Devil on the doorstep
Filipino a capella musical recounts the brutal history of the Marcos era
You go into a Lav Diaz's movie as if you were going into a church, or a trench war, or an ultra-marathon: you prepare for the epic length, the brutal transcendentalism and the implacable burden of history that hit you like a blow.
Season Of The Devil, Diaz's latest film which screened in competition at the Berlin Film Festival this week, clocks in at 234 minutes -- which is short by the Filipino master's standards, whereby a film can run for nine hours or more. Recounting the bloodied era of the Philippines under Ferdinand Marcos' rule, the film is the sole Southeast Asian title in the Berlinale competition this year. As happened two years ago when Diaz's eight-hour A Lullaby To The Sorrowful Mystery showed here to a warm reception, the new film so stands out in its style and audacity that it could easily win one of the prizes on Saturday.
Diaz is a filmmaker, writer and musician, and in Season Of The Devil he has found a way to combine all of those. It's probably one of his darkest films, and one that subverts the happiest genre in cinema history: musical. The film is told in elegant black-and-white images and in verse, since every character sings instead of speaks, in duet and aria, all in vernacular, rhymed verses, a beautiful singsong that smells of earth, blood and sorrow. Diaz composed all 33 songs himself and through them he has turned the tragic tale of a murder spree by a right-wing militia into a poor man's a cappella opera, a disturbing La La Land set in a forgotten war.
Through the four hours the story follows a descent into darkness of the young poet Hugo Haniway (Piolo Pascual) and his wife Lorena (Shaina Magdayao), an idealistic doctor who volunteers to serve in a rural village run by a militia group. It's the year 1979, and Present Ferdinand Marcos has declared martial law and promoted the set-up of armed civilian units to weed out "the communities" and "the rebels" -- a convenient excuse for dictators to hack to death whoever they don't find agreeable.
A voice informs us at the beginning that this is a story of the filmmaker's friends from that period, and a dedication is made to "all victims of the martial law". But the period set-up -- the late 70s fashion and youthful idealism -- is just a thin disguise for Diaz's real intention to remind us of what's happening in the Philippines today under President Rodrigo Duterte. The militia in the film goes around terrorising people, and after they've made a kill they cry out that the victim is a rebel and a drug pusher. The resonance with contemporary Filipino politics is loud and clear.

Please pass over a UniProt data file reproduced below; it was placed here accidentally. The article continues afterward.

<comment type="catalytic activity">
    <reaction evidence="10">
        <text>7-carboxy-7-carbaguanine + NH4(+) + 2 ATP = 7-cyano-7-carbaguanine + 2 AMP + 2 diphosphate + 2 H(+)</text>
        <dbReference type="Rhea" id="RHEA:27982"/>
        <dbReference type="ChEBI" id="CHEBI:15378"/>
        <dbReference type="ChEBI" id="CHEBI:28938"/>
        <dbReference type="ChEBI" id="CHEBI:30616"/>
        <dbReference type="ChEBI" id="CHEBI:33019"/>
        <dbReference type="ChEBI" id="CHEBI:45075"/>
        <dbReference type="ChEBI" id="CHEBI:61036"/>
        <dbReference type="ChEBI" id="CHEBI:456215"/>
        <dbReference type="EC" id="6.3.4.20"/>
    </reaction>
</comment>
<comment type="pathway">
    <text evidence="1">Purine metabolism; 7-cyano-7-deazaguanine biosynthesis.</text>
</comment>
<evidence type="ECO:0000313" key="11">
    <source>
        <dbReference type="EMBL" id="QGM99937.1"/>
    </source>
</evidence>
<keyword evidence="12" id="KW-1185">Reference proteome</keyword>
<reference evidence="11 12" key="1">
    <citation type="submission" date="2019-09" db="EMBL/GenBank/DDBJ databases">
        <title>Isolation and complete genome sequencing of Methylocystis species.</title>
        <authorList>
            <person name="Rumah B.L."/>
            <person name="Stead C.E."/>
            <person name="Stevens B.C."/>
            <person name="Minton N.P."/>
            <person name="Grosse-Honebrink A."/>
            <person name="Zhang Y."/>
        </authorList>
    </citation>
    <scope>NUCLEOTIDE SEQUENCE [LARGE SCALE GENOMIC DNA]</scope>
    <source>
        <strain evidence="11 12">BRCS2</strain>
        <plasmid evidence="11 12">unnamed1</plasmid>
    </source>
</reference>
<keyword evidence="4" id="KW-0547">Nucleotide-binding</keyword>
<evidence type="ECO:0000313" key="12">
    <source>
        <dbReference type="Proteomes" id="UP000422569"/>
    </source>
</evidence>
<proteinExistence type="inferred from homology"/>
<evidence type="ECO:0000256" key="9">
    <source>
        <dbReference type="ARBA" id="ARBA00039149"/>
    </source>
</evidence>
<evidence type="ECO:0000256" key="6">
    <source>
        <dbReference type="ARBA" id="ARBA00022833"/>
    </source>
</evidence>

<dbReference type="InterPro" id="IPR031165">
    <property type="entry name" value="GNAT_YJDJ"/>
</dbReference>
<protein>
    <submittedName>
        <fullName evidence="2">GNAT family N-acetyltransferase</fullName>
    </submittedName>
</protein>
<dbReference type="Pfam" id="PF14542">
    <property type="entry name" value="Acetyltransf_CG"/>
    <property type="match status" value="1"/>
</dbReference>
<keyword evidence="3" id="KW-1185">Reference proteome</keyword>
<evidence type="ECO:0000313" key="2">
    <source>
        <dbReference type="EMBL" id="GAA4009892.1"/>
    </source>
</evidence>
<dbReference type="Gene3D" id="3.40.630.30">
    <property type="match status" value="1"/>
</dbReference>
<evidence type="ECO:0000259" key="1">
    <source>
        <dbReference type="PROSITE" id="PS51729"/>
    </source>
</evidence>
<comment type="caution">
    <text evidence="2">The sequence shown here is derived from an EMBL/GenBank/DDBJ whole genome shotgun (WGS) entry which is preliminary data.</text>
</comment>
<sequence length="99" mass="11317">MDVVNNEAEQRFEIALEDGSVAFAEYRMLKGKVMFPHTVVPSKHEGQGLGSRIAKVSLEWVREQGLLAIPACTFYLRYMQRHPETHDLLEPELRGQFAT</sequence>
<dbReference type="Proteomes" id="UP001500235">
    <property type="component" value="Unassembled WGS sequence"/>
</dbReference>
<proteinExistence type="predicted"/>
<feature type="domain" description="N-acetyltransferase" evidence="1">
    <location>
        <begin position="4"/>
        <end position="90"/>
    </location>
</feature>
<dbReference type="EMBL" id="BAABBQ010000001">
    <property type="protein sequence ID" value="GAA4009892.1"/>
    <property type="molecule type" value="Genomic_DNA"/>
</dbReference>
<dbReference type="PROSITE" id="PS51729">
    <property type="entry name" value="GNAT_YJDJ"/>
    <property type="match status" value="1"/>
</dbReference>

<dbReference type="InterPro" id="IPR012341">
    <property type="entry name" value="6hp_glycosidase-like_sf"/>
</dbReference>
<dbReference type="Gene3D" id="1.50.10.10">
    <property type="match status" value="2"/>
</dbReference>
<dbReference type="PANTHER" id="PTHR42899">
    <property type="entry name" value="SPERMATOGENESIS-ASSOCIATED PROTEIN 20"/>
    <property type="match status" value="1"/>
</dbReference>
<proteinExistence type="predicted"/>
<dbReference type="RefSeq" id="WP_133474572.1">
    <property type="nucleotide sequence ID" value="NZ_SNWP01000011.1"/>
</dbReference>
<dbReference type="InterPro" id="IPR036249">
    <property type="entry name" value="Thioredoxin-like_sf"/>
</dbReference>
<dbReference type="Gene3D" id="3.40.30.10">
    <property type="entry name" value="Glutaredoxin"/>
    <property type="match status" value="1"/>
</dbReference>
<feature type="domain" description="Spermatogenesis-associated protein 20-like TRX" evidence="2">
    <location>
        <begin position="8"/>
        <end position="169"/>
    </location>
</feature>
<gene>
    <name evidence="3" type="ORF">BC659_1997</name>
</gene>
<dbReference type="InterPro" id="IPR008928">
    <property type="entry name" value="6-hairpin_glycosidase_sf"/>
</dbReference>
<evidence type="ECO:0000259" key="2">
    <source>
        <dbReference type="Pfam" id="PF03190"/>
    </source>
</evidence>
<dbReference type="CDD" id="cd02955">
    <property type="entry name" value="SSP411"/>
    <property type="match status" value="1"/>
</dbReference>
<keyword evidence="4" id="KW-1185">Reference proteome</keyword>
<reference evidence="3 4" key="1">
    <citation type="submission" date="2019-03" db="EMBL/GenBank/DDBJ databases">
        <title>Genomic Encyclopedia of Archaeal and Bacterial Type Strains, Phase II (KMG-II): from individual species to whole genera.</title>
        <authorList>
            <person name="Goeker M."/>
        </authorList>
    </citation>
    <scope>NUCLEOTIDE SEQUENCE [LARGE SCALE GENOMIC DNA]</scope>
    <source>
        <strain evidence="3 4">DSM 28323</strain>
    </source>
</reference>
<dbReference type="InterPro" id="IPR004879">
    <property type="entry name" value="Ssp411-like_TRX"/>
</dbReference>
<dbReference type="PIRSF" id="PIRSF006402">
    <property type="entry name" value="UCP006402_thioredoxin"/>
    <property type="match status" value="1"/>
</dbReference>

It's also clear what "the devil" in the title refers to. In fact, like an ancient play, Season Of The Devil demarcates the good and evil from the very beginning, and Diaz's usually complex moral ambiguity is absent here. And that's deliberate: Season Of The Devil is a tragedy, a national tragedy told through a simple, even childish story set in a rain-soaked godforsaken land. The film's power comes from the visuals and the miserable longing in the songs that lament the fate of the country. Diaz's lyrics are at once simple, childlike, and also shimmer with pathos; meanwhile, when the soldiers sing, and they do that a lot, it's a disturbing declaration of authoritarianism -- "What we do is righteous!" -- made even creepier by the repeated use of the "La La" chorus.
Diaz has been making films for over 20 years. But it's only in the past five years or so that the major European film festivals have warmed to his artistic vision -- the sheer length, the deep commitment to tell human stories in the face of insurmountable hardships -- and now he's regarded as a modern master. Many of Diaz's films, surprisingly, have been shown in Bangkok, usually at special screenings, and once at the Lido. Hopefully Season Of The Devil will find its way here soon.
The Berlinale will announce its awards on Saturday night.